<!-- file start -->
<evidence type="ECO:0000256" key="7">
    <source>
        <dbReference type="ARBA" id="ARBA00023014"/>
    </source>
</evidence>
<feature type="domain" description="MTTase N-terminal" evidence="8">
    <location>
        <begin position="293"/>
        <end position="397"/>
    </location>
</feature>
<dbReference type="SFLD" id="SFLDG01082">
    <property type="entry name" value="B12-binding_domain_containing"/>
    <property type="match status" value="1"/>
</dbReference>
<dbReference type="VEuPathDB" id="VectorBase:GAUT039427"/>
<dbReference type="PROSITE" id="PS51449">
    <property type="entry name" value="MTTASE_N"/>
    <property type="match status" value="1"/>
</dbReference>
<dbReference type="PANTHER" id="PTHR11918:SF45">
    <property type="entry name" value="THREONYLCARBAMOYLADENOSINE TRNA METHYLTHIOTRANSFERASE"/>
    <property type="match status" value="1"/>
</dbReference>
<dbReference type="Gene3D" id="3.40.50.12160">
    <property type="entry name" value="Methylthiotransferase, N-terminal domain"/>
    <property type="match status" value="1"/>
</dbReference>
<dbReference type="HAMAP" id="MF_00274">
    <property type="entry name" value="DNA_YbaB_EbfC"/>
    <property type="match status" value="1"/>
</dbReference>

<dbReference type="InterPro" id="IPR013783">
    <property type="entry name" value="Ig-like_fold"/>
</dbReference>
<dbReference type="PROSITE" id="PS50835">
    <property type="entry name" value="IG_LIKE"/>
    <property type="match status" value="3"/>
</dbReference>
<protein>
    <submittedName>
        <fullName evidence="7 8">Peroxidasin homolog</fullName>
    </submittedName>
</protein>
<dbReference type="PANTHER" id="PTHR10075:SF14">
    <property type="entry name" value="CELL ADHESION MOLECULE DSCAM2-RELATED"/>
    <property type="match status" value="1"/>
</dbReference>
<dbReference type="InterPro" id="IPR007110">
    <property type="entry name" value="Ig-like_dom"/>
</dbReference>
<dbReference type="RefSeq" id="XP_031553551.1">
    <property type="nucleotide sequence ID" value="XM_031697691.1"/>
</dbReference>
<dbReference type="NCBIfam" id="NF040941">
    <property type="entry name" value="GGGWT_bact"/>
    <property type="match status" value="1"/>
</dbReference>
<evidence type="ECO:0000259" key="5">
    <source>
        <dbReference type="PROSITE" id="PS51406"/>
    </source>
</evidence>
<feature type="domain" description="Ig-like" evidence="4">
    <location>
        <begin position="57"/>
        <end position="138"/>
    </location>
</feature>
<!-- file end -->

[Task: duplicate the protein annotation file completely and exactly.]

<evidence type="ECO:0000256" key="7">
    <source>
        <dbReference type="ARBA" id="ARBA00023014"/>
    </source>
</evidence>
<feature type="domain" description="MTTase N-terminal" evidence="8">
    <location>
        <begin position="293"/>
        <end position="397"/>
    </location>
</feature>
<dbReference type="SFLD" id="SFLDG01082">
    <property type="entry name" value="B12-binding_domain_containing"/>
    <property type="match status" value="1"/>
</dbReference>
<dbReference type="VEuPathDB" id="VectorBase:GAUT039427"/>
<dbReference type="PROSITE" id="PS51449">
    <property type="entry name" value="MTTASE_N"/>
    <property type="match status" value="1"/>
</dbReference>
<dbReference type="PANTHER" id="PTHR11918:SF45">
    <property type="entry name" value="THREONYLCARBAMOYLADENOSINE TRNA METHYLTHIOTRANSFERASE"/>
    <property type="match status" value="1"/>
</dbReference>
<dbReference type="Gene3D" id="3.40.50.12160">
    <property type="entry name" value="Methylthiotransferase, N-terminal domain"/>
    <property type="match status" value="1"/>
</dbReference>
<dbReference type="HAMAP" id="MF_00274">
    <property type="entry name" value="DNA_YbaB_EbfC"/>
    <property type="match status" value="1"/>
</dbReference>

<dbReference type="InterPro" id="IPR013783">
    <property type="entry name" value="Ig-like_fold"/>
</dbReference>
<dbReference type="PROSITE" id="PS50835">
    <property type="entry name" value="IG_LIKE"/>
    <property type="match status" value="3"/>
</dbReference>
<protein>
    <submittedName>
        <fullName evidence="7 8">Peroxidasin homolog</fullName>
    </submittedName>
</protein>
<dbReference type="PANTHER" id="PTHR10075:SF14">
    <property type="entry name" value="CELL ADHESION MOLECULE DSCAM2-RELATED"/>
    <property type="match status" value="1"/>
</dbReference>
<dbReference type="InterPro" id="IPR007110">
    <property type="entry name" value="Ig-like_dom"/>
</dbReference>
<dbReference type="RefSeq" id="XP_031553551.1">
    <property type="nucleotide sequence ID" value="XM_031697691.1"/>
</dbReference>
<dbReference type="NCBIfam" id="NF040941">
    <property type="entry name" value="GGGWT_bact"/>
    <property type="match status" value="1"/>
</dbReference>
<evidence type="ECO:0000259" key="5">
    <source>
        <dbReference type="PROSITE" id="PS51406"/>
    </source>
</evidence>
<feature type="domain" description="Ig-like" evidence="4">
    <location>
        <begin position="57"/>
        <end position="138"/>
    </location>
</feature>